I posted this to RAIF, but since I know there are readers here who don’t follow RAIF closely:
Graham and I have been talking about a revamp of the Inform website, and one of the things we’d especially like to add is some support for teaching with Inform and/or interactive fiction in general. But since neither of us has any actual experience of presenting Inform in a classroom, we’d love some feedback about what it would be most useful for us to offer. Particulars follow the cut.
The Inform website is in the process of being revised, and we hope to add two things that may be of interest to teachers, librarians, and professors:
— occasional news, highlighting interesting projects being done with Inform 7
— a section of the website dedicated to Inform and IF in the classroom.
Since this is now at the planning and design phase, we’d be interested to hear from you. We’re especially hoping for
1. Accounts, however brief, of people actually using IF or (especially) Inform 7 for educational projects. What did you do with it? What level or age range were the students? What succeeded? What didn’t? If you’d like to have your project showcased in a news story on the site, are there images of your school or quotes from students you’d like to share?
2. Lesson plans, tutorials, hand-outs, links to websites, etc., which you’ve created and would like to share with other teachers or professors. We would, of course, provide full attribution and not claim any sort of copyright on these; the idea is just to help other teachers find resources for their projects.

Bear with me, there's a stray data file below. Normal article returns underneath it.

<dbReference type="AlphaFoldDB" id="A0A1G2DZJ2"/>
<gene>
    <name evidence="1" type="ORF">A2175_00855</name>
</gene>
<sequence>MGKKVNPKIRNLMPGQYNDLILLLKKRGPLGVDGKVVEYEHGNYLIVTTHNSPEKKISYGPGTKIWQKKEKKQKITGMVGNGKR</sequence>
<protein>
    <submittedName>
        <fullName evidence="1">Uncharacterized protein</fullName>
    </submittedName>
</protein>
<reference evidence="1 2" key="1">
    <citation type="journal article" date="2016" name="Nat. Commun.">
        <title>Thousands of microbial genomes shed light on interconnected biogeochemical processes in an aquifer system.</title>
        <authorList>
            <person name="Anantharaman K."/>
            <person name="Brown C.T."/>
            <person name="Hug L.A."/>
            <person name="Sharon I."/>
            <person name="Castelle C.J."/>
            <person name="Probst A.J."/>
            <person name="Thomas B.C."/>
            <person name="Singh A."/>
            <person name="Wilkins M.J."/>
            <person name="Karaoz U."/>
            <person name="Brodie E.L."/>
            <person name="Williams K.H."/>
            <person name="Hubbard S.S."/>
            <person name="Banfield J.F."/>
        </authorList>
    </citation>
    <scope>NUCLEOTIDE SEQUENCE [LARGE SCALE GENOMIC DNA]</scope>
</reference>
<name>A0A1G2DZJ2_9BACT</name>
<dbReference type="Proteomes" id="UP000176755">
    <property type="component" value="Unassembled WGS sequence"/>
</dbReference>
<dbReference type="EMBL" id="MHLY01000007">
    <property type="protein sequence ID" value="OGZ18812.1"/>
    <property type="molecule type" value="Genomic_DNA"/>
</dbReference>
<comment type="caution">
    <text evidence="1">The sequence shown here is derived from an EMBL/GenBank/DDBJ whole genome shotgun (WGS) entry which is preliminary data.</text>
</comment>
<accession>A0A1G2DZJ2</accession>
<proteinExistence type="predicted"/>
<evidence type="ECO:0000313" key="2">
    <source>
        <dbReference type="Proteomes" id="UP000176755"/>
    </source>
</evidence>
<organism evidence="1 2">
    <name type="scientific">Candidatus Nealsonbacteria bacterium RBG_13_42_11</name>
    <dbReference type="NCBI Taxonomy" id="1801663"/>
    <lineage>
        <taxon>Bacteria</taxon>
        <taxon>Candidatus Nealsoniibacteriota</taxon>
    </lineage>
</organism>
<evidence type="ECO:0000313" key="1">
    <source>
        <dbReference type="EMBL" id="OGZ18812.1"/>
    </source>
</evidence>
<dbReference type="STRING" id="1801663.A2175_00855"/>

Some of the IF-related teaching projects we know about are already linked from
but we’re aware there is probably more out there — and of course we wouldn’t want to host any materials actually on the Inform site without invitation from the authors.
3. Any requests or suggestions about what sorts of resources would be helpful to you: are there documents you would have especially welcomed? Information that was hard for you to find? Guidelines about age-appropriate IF for various levels?
2 thoughts on “Soliciting suggestions about IF for education”
It was my last semester in academia, so looking through my files it seems I wasn’t very aggressive about archiving, but when I taught a Programming Languages survey to senior Computer Science majors I gave them the Inform translation of the French poem for amusement, and then offered extra credit for anybody who wrote something in Inform. Unfortunately, there were no takers, but then it was the last semester for most of them, too.
Fantastic idea! I am a high school biology teacher and nonprogrammer. For some time, I’ve had the idea of writing IF-type games that require students to use correct actions and vocabulary terms as part of the learning process. This might help more students get engaged with the course content to a greater degree and will (hopefully) emphasize the relevance of the terms and processes, as well. Titles might include “Respiration – a walk through the mitochondrion” or “The Nitrogen Cycle”, etc. I created a couple of fairly complex non-science games for my own kids in the Alan 3 language, which was quite easy to learn. Am just now learning I7. (Didn’t get far a few years ago when I tried I6). What would really be nice to have for the purpose of learning and teaching Inform 7 is an in-depth tutorial to demonstrate _and explain_ step-by-step how to build a game that uses many complex features. The manual is great; the examples in it are great; but, I am thinking more along the lines of an expanded version of “Disenchantment Bay” (from the I7 recipe book) to show, in one document, how the process of planning, writing and coding IF unfolds. Easy for me to say – I know something like that would take a tremendous amount of time. OK, I’ll stop here.